Abundance is defined as “the state or condition of having a copious quantity of something” or “plentifulness of the good things of life: prosperity.”
The massive havoc of the pandemic causes us to shrink in the face of human frailty, morbidity, and mortality rather than feel expansive and abundant. Even the vaccine efforts are enveloped in distrust and scarcity.
As I sit to write this article, I dance between medicine’s possibilities and limitations.
Weeks ago, a family member was admitted to the hospital in ill health. The test result came back: Positive for COVID.
Despite the ICU team’s efforts not to intubate him, the time came when they had no alternative. As they brought me into the family room to discuss his care, I knew it was a place I never wanted to be. Multiple times in my career, I had sat on the physician side of the table, updating families and giving a prognosis they did not want to hear.
Now I sat on the family side of the table.
I asked for the numbers; knowing the numbers really mean very little because you don’t know which category the patient will fall in. I heard the doctor say out of 20 COVID patients they had seen in his condition, 4 or 5 had been discharged. I held onto the 4 or 5.
I asked for the X-ray results and held onto hope when we learned that one area of his lungs had opened up. That meant there was some improvement.
As I watched from behind the glass window, the doctor in me, who knew what the numbers on the monitor meant, who understood the story behind the ventilator settings, and heard everything that the ICU team said, still wasn’t ready to accept the limitations of medicine.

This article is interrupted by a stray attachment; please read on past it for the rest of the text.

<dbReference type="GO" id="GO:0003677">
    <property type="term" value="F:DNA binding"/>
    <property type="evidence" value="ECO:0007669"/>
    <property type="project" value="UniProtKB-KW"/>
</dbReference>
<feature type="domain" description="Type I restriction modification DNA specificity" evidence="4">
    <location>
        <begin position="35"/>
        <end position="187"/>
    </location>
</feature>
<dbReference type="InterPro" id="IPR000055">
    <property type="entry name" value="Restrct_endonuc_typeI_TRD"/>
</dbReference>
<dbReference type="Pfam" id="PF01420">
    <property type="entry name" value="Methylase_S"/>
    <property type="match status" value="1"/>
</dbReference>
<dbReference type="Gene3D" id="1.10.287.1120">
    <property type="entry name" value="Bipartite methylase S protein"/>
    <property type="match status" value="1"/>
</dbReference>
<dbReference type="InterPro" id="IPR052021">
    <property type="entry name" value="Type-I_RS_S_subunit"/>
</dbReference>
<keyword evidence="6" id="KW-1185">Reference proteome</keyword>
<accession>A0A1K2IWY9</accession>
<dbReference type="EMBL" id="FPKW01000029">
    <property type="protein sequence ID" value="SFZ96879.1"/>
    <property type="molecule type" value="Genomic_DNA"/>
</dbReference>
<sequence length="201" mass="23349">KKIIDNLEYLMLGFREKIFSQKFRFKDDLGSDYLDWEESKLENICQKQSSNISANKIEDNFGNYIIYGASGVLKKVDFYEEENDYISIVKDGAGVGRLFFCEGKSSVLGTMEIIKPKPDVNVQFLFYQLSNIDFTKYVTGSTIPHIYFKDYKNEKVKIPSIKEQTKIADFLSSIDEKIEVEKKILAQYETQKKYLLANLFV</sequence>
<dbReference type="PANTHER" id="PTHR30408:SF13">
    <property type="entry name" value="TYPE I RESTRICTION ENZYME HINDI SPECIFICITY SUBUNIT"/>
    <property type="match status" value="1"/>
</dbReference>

Do everything. Do everything. Do everything.
And the ICU team did everything … until there was nothing more to do.
He did not survive. The damage to his lungs and other organs caused by COVD was far greater than what medicine could offer at this time.
As thousands and thousands of other families across the world have done, I kept the faith. Holding on to faith and hope is where abundance triumphs over limitations.
Hope and faith transcend the damage that the virus causes to the human body.
Hope and faith overcome the grief that overwhelms us when we think of the loss.
Hope and faith open the way to the love that is found in the memories of the times once shared.
Hope and faith ask us to continue to grow and expand in medicine.
As the world creates a new normal, we must do the same in medicine. The pandemic has not just taken away from us. It has revealed the opportunities for growth and expansion.
It has revealed the huge impact that racial inequalities and disparities in access to care have on patient outcomes. This information was always there, and we ignored it.
Now it is asking us to do something about it.
I sit with my grief asking myself, “Do I give up on medicine for letting me down, for its limitations, for its inability to cure-all?”
Or do I renew my faith in the abundance of life and all that is, including medicine, knowing that all the lives that have been lost to COVID are not lost in vain? They are the impetus that we need to step into the abundance and expansion of medicine. And in life.
Stephanie Wellington is a physician and can be reached at Nurturing MDs.
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